It is something that every villager thinks of at some point in their life.  I know I have been asked many times about my opinion on the subject and it just depends on what day it is, what my answer will be.  It's a simple question: what do you think about tourists/visitors/'others' coming into the village?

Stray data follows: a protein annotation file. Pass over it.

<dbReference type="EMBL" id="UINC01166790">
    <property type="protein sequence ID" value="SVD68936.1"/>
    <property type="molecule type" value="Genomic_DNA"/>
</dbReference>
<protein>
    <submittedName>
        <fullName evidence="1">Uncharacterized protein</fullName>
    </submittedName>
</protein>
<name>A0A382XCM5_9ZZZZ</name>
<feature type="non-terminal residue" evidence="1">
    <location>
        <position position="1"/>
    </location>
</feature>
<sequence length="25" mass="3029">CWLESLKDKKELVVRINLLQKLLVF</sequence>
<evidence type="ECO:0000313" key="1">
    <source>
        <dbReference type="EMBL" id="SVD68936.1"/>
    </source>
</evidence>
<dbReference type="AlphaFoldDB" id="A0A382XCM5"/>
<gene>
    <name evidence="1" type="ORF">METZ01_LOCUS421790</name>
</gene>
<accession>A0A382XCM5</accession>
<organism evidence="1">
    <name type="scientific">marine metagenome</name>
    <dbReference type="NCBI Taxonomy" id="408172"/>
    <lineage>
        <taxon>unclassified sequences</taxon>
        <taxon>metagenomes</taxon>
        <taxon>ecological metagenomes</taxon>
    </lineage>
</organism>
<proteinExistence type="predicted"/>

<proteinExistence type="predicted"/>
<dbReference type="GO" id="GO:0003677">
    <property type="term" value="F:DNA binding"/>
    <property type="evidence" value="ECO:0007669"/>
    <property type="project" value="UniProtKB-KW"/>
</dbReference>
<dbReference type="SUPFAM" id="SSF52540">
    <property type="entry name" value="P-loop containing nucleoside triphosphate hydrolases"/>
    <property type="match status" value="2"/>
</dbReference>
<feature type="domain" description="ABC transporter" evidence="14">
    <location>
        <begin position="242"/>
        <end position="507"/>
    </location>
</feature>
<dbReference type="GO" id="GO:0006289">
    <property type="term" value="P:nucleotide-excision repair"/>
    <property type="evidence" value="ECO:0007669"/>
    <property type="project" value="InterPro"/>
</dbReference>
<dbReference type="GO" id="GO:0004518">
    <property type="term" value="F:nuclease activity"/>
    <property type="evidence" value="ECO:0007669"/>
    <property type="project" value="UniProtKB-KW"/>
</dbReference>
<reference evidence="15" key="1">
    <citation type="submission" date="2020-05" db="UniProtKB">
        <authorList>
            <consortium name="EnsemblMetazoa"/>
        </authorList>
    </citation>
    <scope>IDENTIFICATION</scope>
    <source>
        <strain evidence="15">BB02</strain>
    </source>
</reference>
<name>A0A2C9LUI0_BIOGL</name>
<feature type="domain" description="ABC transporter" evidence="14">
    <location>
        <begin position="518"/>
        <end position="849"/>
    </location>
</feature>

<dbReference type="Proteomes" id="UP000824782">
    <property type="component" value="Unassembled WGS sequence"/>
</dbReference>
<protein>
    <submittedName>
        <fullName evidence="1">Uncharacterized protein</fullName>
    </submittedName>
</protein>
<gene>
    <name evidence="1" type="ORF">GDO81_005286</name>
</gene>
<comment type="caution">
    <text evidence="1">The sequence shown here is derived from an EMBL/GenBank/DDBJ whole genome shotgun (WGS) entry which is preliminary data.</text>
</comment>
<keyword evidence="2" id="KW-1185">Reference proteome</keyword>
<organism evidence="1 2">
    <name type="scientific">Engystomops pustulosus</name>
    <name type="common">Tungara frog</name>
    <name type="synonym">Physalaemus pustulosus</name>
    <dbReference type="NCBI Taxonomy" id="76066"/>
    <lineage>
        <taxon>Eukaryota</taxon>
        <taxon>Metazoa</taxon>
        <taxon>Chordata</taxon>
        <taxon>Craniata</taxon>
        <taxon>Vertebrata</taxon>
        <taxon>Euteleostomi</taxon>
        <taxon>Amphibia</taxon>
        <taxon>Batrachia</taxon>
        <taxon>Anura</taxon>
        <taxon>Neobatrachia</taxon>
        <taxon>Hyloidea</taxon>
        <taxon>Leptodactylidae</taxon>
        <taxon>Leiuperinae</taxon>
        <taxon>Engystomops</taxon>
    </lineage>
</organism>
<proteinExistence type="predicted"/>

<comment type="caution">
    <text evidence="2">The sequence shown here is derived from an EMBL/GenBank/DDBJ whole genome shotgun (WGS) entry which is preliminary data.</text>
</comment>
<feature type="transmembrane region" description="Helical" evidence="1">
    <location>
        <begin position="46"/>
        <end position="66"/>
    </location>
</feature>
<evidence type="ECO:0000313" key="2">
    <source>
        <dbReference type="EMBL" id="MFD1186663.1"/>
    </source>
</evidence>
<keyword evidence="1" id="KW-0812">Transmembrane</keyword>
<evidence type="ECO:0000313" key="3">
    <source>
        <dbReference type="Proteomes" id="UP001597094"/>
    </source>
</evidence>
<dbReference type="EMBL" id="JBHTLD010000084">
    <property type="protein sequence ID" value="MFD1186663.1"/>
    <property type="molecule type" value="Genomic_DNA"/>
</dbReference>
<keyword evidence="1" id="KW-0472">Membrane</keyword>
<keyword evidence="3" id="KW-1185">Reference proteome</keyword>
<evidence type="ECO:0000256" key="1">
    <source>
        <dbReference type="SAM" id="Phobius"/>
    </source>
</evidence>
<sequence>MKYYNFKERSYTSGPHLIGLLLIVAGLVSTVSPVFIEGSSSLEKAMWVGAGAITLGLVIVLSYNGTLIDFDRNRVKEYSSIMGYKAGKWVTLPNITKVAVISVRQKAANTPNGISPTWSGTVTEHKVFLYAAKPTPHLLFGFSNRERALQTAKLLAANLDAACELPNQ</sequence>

As you know I have was very lucky to know several villages.  I grew up in Point Hope, a small village on the coast with more than 90% of the population being Native.  Tourism is actively fought off, visitors are kept to the minimum and are restricted to what is necessary,  if we could have sat at the airport with  spears we would have.  A person I admire immensely once said, 'If we could just put a big bubble around our village!', and I wholeheartedly agreed with cheers and vigorous hand claps.  Mostly I agree for a couple reasons.  The biggest one is that 'outsiders' tend to bring bad things along with them (as a majority). These types of people are usually temporary bursts of Different.  In a small village you usually adhere to a type of social code.  A village knowledge base of who is who and what is what.  If you think about it it makes sense, considering you will have to live with the exact same (very small amount) of people for probably the rest of your life.  You learn what is serious and what is not, and more importantly you learn where to apologize or when to ignore.   We also have this clash with teachers, and more often than not it ends with the teacher leaving in frustration or the teacher being asked to leave.  Cultural differences often shape the social landscape.  Construction workers also sometimes bring drugs to help with the tedious winters, and sometimes hook others onto it.  People come in and start relationships willy nilly, or end up kissing a bored wife, or a million other tiny things that are not amazingly bad when viewed alone and without major context, or in a huge lower 48 city.   But they leave major hard to ignore scars in a small social setting.  In a world where temporary and disposable are the norm, ignorance can harm an old society, one as different as you can imagine.